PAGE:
Even a small proportion of lies parading as truth can spark radicalization, hatred, bigotry, and widespread distrust. Fake news can be harmful, even in small doses.
Across all the findings, Rothschild is most concerned with the untruths that filter from the dark corners of the internet, or even discussed extemporaneously on YouTube or other platforms, and make their way to mainstream media like Fox News, CNN, MSNBC, and the like. He's also wary of "spin" -- how mammoth media outlets may be inadvertently skewing the stories Americans consume.
“This paper shows that mainstream media, specifically television news, is such a dominant share of news consumption that any concerns over the spread of misinformation should really focus there,” Rothschild says.
This is where Americans pay the most attention. Overall, Americans consume five times as much news on TV than they do online.
Older Americans, in particular, have an enormous preference for TV news rather than online news, with those aged 55 and older watching more than 90 minutes per day. Young people are more likely to go online or consume media on their mobile devices than watch TV.
Many people in the sample were exposed to a substantial amount of daily TV news. Precisely 44 percent of the sample is exposed to no online news at all and almost three quarters spend less than 30 seconds a day reading news online.
It’s time to take a “critical eye” to how the mainstream media is operating — what stories they spotlight, what they leave out, and how they may inadvertently equalize unmatched perspectives, Rothschild argues.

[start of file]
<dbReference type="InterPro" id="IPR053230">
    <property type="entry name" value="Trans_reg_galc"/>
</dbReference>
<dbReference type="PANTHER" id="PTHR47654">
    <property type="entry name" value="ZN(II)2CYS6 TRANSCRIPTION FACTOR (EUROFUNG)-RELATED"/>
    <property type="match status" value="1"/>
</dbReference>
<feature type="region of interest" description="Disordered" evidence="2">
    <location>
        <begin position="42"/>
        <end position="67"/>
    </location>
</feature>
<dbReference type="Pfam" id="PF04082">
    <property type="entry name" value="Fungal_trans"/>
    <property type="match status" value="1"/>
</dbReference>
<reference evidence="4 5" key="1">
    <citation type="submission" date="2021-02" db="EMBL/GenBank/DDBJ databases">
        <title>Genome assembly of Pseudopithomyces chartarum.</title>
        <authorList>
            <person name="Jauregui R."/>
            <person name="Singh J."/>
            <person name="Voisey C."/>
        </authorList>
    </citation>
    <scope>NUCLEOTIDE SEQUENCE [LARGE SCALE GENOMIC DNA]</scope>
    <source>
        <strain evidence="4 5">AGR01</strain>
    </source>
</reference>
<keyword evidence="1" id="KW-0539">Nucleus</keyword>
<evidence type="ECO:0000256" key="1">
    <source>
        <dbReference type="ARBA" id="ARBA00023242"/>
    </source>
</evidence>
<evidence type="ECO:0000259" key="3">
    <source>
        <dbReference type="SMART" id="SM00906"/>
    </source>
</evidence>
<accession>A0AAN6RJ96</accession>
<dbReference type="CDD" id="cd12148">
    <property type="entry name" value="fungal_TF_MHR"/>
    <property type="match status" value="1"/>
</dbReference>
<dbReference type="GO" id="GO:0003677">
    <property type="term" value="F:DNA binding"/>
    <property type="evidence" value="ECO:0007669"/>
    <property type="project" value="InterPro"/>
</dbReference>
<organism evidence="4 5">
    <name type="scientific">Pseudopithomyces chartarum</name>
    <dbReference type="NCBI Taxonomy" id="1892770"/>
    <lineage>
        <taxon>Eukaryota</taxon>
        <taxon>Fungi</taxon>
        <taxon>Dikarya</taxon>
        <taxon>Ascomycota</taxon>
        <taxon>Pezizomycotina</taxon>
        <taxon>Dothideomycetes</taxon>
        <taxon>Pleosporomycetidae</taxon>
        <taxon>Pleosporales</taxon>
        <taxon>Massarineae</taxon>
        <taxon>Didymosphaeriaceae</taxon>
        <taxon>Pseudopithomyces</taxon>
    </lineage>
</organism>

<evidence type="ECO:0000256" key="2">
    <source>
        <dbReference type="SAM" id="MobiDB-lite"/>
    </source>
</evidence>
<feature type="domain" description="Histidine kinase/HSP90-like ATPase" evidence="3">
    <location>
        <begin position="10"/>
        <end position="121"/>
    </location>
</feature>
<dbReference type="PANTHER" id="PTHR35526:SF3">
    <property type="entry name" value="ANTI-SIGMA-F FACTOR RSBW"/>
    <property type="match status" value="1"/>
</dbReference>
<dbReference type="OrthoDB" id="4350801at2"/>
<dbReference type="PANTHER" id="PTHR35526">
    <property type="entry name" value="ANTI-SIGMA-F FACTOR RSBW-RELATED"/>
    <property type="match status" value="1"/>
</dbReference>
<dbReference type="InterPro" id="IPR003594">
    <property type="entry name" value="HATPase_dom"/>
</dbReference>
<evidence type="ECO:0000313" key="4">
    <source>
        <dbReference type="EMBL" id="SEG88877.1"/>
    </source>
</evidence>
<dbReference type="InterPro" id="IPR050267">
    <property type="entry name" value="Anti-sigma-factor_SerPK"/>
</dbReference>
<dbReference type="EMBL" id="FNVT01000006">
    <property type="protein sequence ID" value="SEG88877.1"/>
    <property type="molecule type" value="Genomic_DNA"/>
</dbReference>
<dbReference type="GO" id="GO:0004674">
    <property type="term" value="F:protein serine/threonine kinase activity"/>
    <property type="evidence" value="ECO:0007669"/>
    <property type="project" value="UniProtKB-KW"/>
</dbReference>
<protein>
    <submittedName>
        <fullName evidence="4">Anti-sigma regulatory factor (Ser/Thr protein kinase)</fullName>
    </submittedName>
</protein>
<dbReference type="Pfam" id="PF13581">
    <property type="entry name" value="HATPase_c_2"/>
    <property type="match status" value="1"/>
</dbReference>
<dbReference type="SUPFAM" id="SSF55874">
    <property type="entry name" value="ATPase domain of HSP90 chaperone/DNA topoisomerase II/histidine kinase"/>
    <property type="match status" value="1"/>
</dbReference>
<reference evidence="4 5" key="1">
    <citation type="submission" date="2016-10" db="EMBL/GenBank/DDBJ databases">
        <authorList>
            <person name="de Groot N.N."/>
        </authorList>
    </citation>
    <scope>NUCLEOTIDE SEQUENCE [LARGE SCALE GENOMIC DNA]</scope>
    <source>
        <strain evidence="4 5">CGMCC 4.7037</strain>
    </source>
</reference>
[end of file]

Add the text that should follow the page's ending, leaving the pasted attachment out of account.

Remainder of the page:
“Once you start thinking about mis- and disinformation in the mainstream media, and you actually put a critical eye to it, you realize it's a big problem. And one that we've been undercounting,” he says.
“If the gold standard is having such issues of getting information out, what should we expect from other news sources?”
The paper should also be a "wakeup call" to researchers everywhere who have had a narrow interest in studying fake news as it travels across the media landscape.
Indeed, since 2017, Google Scholar presents 2,210 publications featuring “fake news” in the title, compared with just 73 in all previous years, the researchers report.
For the past few years, amid a chaotic political sphere, people may have overblown the volume of fake news, the research suggests. But it's critical to note: we don't fully understand how lightning-fast falsehoods can travel, or how they can lead to harmful public sentiments or violence.
Fake news fears aren't unfounded, and they aren't quelling. In light of Covid-19, as people turn to the news for information that can influence their health, making sure news is factual is more important than ever.
To filter through the deluge of content, Rothschild suggests approaching media from an unfamiliar source with skepticism. If you run across an article on social media, plug it into a search engine, and see if fact-based outlets validate the content.
Abstract: “Fake news,” broadly defined as false or misleading information masquerading as legitimate news, is frequently asserted to be pervasive online with serious consequences for democracy. Using a unique multimode dataset that comprises a nationally representative sample of mobile, desktop, and television consumption, we refute this conventional wisdom on three levels. First, news consumption of any sort is heavily outweighed by other forms of media consumption, comprising at most 14.2% of Americans’ daily media diets. Second, to the extent that Americans do consume news, it is overwhelmingly from television, which accounts for roughly five times as much as news consumption as online. Third, fake news comprises only 0.15% of Americans’ daily media diet. Our results suggest that the origins of public misinformedness and polarization are more likely to lie in the content of ordinary news or the avoidance of news altogether as they are in overt fakery.